MoMA Gets All Hot and Humid

Senior Curator Laurence Kardish Previews the Dog Days Film Series

As the mercury rises, New York’s Museum of Modern Art offers respite from the heat and an antidote to blockbuster fatigue with Hot and Humid, a selection of summer gems pulled from the legendary institution’s archive by senior curator Laurence Kardish. A handful of lesser-known curiosities will screen alongside the likes of Jaws, Taxi Driver, Joseph Mankiewicz’s Suddenly, Last Summer, and Antonioni’s L’Avventura. Arriving in New York in 1966, Kardish cut his teeth placing Warhol, Kenneth Anger and Shirley Clarke films in cinemas before moving to MoMA. "Summer is a time of peril,” he says of the museum’s new series. “When it's hot and humid outside, passion leads to babies, bombs are dropped, tempers fray… In Godard's Weekend, an epic traffic jam ends up with people eating each other!" Over the phone from his lakeside cabin retreat in Maine, Kardish gave NOWNESS the rundown on his top-five heatwave classics.

Plein Soleil by Rene Clement, 1962
I love Plein Soleil's nastiness. It's a very creepy movie with the extraordinarily handsome Alain Delon. Based on Patricia Highsmith's book The Talented Mr. Ripley, it's a delicious French thriller about a wealthy American who is murdered, set in a millionaire's playground of yachts, alcohol and women. A truly international film, and it could be seen as a metaphor for European sophistication topping American naivety.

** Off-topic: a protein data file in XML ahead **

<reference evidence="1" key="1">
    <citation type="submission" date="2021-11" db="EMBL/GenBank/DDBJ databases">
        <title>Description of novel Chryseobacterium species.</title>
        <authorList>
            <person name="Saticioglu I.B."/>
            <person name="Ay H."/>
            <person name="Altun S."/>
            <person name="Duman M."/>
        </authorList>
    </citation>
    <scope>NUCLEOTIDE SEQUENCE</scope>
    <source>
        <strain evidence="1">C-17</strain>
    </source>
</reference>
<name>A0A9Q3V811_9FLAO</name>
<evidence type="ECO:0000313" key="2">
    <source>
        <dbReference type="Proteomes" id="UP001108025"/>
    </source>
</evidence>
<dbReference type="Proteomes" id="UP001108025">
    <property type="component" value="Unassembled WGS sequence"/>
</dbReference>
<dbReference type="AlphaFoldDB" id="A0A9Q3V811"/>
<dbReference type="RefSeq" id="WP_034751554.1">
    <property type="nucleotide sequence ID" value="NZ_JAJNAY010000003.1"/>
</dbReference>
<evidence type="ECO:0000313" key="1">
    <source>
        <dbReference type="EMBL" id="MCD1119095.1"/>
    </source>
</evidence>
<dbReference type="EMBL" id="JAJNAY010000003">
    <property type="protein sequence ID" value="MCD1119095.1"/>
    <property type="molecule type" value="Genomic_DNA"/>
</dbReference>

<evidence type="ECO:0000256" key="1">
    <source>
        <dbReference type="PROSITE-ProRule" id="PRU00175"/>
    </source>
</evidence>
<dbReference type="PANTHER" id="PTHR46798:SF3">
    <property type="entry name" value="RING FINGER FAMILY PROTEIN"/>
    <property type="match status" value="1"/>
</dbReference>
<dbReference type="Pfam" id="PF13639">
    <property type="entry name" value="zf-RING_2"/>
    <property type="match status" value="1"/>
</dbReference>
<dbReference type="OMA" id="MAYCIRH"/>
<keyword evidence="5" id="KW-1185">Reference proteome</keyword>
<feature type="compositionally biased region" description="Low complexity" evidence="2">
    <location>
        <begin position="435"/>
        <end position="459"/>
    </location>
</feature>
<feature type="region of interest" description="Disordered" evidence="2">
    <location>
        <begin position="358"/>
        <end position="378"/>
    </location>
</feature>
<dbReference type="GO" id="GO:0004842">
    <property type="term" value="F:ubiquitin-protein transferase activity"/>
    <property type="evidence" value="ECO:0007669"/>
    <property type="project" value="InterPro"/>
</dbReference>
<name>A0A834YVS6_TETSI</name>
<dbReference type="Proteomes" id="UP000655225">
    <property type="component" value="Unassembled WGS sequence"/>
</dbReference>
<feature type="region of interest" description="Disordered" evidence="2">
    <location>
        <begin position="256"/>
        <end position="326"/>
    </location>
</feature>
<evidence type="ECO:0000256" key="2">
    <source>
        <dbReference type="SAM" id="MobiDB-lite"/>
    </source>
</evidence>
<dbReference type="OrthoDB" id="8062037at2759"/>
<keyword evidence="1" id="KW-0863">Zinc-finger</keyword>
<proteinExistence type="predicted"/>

Rashomon by Akira Kurosawa, 1950
At first glance not obviously a "summer movie," but according to its director Akira Kurosawa the famous "incident" in the grove happens at midsummer. A group of travelers talk about a bandit on trial for killing a samurai. Four different versions are recounted, all plausible but none compatible with the others. It's almost a metaphysical film, about the nature of truth.

Little Fugitive by Ray Ashley, Morris Engel and Ruth Orkin, 1953
This was one of the first American independent films. A young boy, Joey, who thinks he has killed his older brother, runs away from his Brooklyn neighborhood to Coney Island and becomes a "little fugitive," wandering around the arcades. According to Francois Truffaut it influenced his groundbreaking 400 Blows, which in turned kicked off the French New Wave.

The Gleiwitz Case by Gerhard Klein, 1961
Momentous historical events have taken place in the summer. The Second World War started at the beginning of September, so we're showing The Gleiwitz Case. Made in East Germany and a film very few people know, it is a recreation of the events at the outbreak of the war and the excuse the Nazis fabricated for their invasion of Poland. They said they invaded because the Poles raided a German-speaking radio station and killed some of the German staff. Which was a lie.

Summer With Monika by Ingmar Bergman, 1953
This never opened in the States. When it was first bought for American distribution, a company cut half an hour off it and called it Monika: The Story of a Bad Girl, pitching it as a sexploitation film. It's a story of lust in the Stockholm archipelago: during the summer months a young couple have a passionate affair, the woman becomes pregnant and it turns out by next spring they're locked in a domesticity they don't want. It is really advanced for its time––there's a reversal of the usual gender roles, because it's the woman who walks out on the man, leaving him with the child.

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